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  • 1. Bergerot, Cristiane Decat
    et al.
    Battle, Dena
    Bergerot, Paulo Gustavo
    Dizman, Nazli
    Jonasch, Eric
    Hammers, Hans J.
    George, Daniel J.
    Bex, Axel
    Ljungberg, Börje
    Umeå University, Faculty of Medicine, Department of Surgical and Perioperative Sciences, Urology and Andrology.
    Pal, Sumanta Kumar
    Staehler, Michael D.
    Sources of Frustration Among Patients Diagnosed With Renal Cell Carcinoma2019In: Frontiers in Oncology, ISSN 2234-943X, E-ISSN 2234-943X, Vol. 9, article id 11Article in journal (Refereed)
    Abstract [en]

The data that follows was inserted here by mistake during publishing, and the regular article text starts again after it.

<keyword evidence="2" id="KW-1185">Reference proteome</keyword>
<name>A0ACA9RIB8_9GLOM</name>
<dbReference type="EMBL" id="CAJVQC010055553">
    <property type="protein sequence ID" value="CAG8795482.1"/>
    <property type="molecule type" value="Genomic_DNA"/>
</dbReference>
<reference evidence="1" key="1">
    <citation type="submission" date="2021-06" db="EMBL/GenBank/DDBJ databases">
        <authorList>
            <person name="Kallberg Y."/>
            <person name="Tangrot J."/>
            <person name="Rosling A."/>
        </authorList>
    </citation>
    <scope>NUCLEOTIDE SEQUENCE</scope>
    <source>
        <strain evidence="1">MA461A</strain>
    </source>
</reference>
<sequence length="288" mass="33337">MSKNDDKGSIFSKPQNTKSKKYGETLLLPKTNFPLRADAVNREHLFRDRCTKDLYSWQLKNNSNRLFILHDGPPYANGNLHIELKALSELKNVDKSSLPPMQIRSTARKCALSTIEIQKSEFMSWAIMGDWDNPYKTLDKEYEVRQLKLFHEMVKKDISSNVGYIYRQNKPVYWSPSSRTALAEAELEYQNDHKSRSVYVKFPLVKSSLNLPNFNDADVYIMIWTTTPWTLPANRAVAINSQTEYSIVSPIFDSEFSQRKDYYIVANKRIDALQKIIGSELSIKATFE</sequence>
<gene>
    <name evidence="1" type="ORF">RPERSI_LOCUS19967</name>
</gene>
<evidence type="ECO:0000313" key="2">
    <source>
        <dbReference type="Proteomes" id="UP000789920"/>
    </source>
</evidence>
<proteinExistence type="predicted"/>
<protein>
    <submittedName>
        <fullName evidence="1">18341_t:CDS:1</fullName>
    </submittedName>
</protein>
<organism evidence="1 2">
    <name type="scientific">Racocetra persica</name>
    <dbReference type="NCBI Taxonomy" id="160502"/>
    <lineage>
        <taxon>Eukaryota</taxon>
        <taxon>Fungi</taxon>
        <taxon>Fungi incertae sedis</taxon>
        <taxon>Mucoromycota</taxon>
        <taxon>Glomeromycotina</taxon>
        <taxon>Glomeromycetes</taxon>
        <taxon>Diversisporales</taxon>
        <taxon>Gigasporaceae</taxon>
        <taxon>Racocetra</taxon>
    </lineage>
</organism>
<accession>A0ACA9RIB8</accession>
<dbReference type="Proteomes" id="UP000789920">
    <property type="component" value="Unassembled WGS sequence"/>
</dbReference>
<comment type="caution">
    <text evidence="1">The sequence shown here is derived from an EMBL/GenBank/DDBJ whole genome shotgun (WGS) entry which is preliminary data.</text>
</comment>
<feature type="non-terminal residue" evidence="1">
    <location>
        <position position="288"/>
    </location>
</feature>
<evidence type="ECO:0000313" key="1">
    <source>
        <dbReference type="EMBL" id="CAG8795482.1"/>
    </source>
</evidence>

Despite numerous therapeutic advances in renal cell carcinoma (RCC), little is known about patients' perspectives on cancer care. An international survey was conducted to identify points of frustration associated with cancer care reported by patients with RCC. Data were obtained from an online survey, conducted from April 1 to June 15, 2017, through social media and patient networking platforms. This survey obtained baseline demographic, clinicopathologic, and treatment-related information. Open-ended questions accessed sources of frustration in cancer-related care and patients' suggestions for amelioration. Responses were categorized and reviewed by independent reviewers. A qualitative analysis was performed and the Kruskal-Wallis test was used to define associations between baseline characteristics and sources of frustration. Among 450 patients surveyed, 71.5% reported sources of frustration, classified as either emotional (48.4%) or practical (23.1%). The most common were fear of recurrence/progression (15.8%), distrust of their cancer care system (12.9%), and lack of appropriate information (9.8%). Female gender and non-clear cell histology were associated with both types of frustration, and older age was linked to practical sources of frustration. Patients suggested solutions included greater compassion among health care practitioners (20.7%), better access to information (15.1%) and research to improve their chances of being cured (14.7%). Sources of frustration related to emotional and practical causes were identified amongst patients with RCC. Certain demographic and clinical characteristics were associated with more sources of frustration. This study provides the first characterization of specific ways to improve the patient experience by addressing common frustrations.

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